They were little-known writers when they fell in love. Then she rose to stardom, and he did not. Now they’re suing each other in a San Francisco court.
Emma Cline, the author of last year’s spectacularly successful debut novel The Girls, and her ex, Chaz Reetz-Laiolo, filed dueling federal lawsuits on Wednesday that tell conflicting stories about the death of their relationship and the birth of a literary hit. Reetz-Laiolo says Cline spied on him and plagiarized parts of his unproduced screenplay to write The Girls. Cline says Reetz-Laiolo abused her and now is trying to extort her and destroy her reputation.
Plagiarism cases can be notoriously difficult to prove, especially between a pair of writers who once collaborated and critiqued each other’s work, as Cline and Reezt-Laiolo did. So will the plagiarism charges hold up if the case goes to trial, as both parties have requested? Orly Lobel, a professor of law at the University of San Diego and the author of You Don’t Own Me: How Mattel v. MGA Entertainment Exposed Barbie’s Dark Side was skeptical, particularly since nearly all of the instances of plagiarism Reetz-Laiolo’s complaint cited were not word-for-word quotations, but rather ideas, images, and fragments of anecdotes from their lives together — none of which are protected under copyright law.
The story begins with a few undisputed facts. They met in 2009, when Cline was 20 and Reetz-Laiolo was 33. Part of what drew them together were their literary ambitions. But the relationship was not without problems, and not long after they started dating, Cline installed spy software on her own computer — a computer that Reetz-Laiolo occasionally used. Her complaint says she did this because she knew he was cheating on her, because he was abusive, because she “could no longer distinguish the truth from ReetzLaiolo’s [sic] constant lies.” His complaint says that they were never monogamous to begin with. In any event, in 2013, after they’d broken up, Cline agreed to sell Reetz-Laiolo the laptop with the spyware. From there, the stories diverge even further. His complaint argues that Cline intentionally left the software on the computer, and suggests that she “may” have upgraded to a more advanced version of the spyware program that would have allowed Cline continued remote access to the computer. Cline’s complaint calls this theory “ludicrous.”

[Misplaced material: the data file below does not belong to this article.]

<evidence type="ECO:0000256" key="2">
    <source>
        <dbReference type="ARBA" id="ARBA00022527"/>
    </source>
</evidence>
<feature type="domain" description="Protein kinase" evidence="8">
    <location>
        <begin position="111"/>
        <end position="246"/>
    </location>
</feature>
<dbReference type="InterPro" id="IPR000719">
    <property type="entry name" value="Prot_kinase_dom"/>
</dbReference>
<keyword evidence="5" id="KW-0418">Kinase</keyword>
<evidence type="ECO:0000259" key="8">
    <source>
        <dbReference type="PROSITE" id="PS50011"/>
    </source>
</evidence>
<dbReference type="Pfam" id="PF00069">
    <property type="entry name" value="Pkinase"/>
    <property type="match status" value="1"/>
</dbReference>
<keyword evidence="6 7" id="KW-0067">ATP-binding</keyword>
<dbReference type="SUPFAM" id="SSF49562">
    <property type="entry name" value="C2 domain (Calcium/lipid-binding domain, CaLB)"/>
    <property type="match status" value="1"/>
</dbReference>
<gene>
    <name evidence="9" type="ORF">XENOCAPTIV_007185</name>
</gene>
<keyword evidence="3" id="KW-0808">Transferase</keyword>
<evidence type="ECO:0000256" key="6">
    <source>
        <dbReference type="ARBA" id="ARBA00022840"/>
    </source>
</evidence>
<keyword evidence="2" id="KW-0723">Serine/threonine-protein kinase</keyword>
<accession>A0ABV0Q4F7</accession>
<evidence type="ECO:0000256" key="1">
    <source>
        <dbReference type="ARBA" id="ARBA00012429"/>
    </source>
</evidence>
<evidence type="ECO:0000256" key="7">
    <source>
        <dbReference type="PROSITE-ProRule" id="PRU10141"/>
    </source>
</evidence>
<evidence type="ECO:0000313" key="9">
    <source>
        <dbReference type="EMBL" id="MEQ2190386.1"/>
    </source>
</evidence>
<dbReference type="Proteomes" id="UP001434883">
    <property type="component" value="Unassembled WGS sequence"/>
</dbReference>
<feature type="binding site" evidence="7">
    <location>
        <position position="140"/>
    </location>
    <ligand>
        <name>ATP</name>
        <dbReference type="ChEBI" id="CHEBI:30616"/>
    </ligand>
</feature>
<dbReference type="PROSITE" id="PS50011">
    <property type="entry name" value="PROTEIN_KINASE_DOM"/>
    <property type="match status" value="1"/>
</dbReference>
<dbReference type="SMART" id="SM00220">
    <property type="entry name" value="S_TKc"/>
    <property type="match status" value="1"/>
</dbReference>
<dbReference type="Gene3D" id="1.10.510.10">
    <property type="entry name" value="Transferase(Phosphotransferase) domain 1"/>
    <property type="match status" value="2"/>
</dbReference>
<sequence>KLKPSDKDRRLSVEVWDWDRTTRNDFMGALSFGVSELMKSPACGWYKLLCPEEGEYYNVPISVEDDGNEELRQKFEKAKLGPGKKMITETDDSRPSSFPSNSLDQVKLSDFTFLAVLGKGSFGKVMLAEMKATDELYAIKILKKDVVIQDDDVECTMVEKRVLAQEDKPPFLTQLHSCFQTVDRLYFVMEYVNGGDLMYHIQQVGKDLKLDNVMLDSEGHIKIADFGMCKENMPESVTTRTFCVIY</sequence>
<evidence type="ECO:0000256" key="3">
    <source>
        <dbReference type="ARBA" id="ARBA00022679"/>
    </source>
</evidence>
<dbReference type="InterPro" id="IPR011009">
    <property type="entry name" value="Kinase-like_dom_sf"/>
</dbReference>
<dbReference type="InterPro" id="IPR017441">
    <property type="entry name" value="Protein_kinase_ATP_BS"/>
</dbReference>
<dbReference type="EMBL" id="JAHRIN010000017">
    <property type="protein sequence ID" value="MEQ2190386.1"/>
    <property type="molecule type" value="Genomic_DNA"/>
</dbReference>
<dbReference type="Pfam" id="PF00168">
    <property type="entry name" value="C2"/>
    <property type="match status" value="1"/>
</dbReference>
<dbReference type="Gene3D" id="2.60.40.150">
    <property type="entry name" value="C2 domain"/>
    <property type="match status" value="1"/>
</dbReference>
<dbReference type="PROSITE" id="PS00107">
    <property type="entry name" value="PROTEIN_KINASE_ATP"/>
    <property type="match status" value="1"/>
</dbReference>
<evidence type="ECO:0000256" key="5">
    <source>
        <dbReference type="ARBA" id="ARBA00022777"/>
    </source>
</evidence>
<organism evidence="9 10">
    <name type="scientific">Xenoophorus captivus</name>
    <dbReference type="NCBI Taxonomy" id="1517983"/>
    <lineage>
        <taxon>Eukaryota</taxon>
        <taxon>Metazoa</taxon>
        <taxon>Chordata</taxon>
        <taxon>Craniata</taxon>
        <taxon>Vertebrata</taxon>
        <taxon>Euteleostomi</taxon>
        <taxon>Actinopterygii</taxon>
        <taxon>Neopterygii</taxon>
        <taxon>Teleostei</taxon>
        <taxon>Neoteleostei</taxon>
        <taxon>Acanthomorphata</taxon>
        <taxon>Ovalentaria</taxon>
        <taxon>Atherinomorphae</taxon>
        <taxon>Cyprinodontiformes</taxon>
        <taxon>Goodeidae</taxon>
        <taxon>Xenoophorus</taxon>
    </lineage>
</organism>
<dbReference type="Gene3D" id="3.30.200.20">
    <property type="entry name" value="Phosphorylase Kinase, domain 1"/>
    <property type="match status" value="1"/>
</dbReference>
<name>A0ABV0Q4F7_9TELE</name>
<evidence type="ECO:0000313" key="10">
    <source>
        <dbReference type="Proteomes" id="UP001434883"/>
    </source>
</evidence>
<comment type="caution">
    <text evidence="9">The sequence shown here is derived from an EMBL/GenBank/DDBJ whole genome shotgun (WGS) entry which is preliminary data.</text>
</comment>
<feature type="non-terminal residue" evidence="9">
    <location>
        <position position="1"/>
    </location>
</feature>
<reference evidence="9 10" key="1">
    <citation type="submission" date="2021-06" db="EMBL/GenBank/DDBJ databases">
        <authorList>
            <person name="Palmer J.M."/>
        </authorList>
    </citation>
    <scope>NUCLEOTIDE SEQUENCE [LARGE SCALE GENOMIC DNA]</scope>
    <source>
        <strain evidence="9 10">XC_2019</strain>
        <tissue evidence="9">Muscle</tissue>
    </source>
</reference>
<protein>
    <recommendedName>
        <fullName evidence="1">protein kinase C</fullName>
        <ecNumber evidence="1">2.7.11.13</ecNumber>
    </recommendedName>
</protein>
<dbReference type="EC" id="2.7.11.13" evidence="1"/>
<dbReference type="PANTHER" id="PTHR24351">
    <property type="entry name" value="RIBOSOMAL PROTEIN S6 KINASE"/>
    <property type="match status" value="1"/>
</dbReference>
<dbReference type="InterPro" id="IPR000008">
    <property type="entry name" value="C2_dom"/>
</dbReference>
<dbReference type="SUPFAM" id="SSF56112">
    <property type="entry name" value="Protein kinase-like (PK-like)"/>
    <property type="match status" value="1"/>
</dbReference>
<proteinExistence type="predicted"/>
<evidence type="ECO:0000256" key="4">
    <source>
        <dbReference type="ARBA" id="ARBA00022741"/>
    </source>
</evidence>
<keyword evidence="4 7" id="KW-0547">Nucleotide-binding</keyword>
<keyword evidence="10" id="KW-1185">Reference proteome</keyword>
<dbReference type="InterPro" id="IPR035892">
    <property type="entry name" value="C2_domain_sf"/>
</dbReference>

Both agree that after Cline sold her book to Random House, in 2014, she approached Reetz-Laiolo and asked him to read a draft of the manuscript; he declined. Her complaint asserts that he delayed reading the book because “the stakes for Cline would only rise higher as she moved further along in the publication process.” In 2015 — according to his complaint, the year he discovered the spyware on his computer — Reetz-Laiolo began to review drafts of The Girls. Over the course of the following year, he sent Cline and her publisher (also named in the suit) dozens of instances of alleged plagiarism.
According to Lobel, most of these examples would not hold up in court. One instance includes the mention of the body brush, a personal grooming implement. In an earlier draft of the book, Cline included this sentence: “My mother spoke to Sal about body brushing, of the movement of energies around meridian points. The charts.” Reetz-Laiolo claimed this plagiarized a sentence that appeared in his short story, “Animals,” in Ecotone magazine: “Laurel in the morning brushing her body on the patio with a body brush, slowly combing it up her legs towards her heart, up her arms towards her heart. Circling her belly. There was something totemic about her out there in the sun.”
But Cline’s complaint stated that she owned a body brush. “The law does not allow you to own those kinds of ideas for art,” said Lobel. “There’s no copyright infringement there. It’s very clear that our whole history of art, of writing, of literature is built on paying homage to previous authors, other authors, being in conversation, and that’s actually part of what art is.”